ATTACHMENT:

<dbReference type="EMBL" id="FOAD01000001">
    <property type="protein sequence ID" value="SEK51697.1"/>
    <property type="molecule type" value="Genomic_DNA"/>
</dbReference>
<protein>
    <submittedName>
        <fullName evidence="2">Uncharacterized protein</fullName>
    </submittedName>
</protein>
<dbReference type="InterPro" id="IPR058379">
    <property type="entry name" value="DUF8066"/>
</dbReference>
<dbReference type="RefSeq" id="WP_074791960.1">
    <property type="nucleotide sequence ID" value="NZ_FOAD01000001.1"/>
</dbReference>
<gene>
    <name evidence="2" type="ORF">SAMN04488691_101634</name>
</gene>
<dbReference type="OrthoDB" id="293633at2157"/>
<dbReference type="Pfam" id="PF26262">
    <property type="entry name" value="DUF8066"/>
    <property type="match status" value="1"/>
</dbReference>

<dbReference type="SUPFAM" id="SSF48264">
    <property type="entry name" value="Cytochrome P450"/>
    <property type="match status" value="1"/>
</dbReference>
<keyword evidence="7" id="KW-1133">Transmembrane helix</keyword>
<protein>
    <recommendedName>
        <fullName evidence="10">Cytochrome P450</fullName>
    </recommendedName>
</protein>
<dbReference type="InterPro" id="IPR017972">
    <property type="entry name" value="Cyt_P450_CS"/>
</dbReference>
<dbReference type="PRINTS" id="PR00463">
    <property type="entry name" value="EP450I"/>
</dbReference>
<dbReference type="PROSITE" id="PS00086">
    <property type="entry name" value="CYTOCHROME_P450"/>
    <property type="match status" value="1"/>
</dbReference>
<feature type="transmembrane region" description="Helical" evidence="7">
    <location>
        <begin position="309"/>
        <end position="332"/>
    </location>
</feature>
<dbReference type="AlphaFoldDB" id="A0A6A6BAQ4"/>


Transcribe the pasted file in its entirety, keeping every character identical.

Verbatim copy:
<dbReference type="EMBL" id="FOAD01000001">
    <property type="protein sequence ID" value="SEK51697.1"/>
    <property type="molecule type" value="Genomic_DNA"/>
</dbReference>
<protein>
    <submittedName>
        <fullName evidence="2">Uncharacterized protein</fullName>
    </submittedName>
</protein>
<dbReference type="InterPro" id="IPR058379">
    <property type="entry name" value="DUF8066"/>
</dbReference>
<dbReference type="RefSeq" id="WP_074791960.1">
    <property type="nucleotide sequence ID" value="NZ_FOAD01000001.1"/>
</dbReference>
<gene>
    <name evidence="2" type="ORF">SAMN04488691_101634</name>
</gene>
<dbReference type="OrthoDB" id="293633at2157"/>
<dbReference type="Pfam" id="PF26262">
    <property type="entry name" value="DUF8066"/>
    <property type="match status" value="1"/>
</dbReference>

<dbReference type="SUPFAM" id="SSF48264">
    <property type="entry name" value="Cytochrome P450"/>
    <property type="match status" value="1"/>
</dbReference>
<keyword evidence="7" id="KW-1133">Transmembrane helix</keyword>
<protein>
    <recommendedName>
        <fullName evidence="10">Cytochrome P450</fullName>
    </recommendedName>
</protein>
<dbReference type="InterPro" id="IPR017972">
    <property type="entry name" value="Cyt_P450_CS"/>
</dbReference>
<dbReference type="PRINTS" id="PR00463">
    <property type="entry name" value="EP450I"/>
</dbReference>
<dbReference type="PROSITE" id="PS00086">
    <property type="entry name" value="CYTOCHROME_P450"/>
    <property type="match status" value="1"/>
</dbReference>
<feature type="transmembrane region" description="Helical" evidence="7">
    <location>
        <begin position="309"/>
        <end position="332"/>
    </location>
</feature>
<dbReference type="AlphaFoldDB" id="A0A6A6BAQ4"/>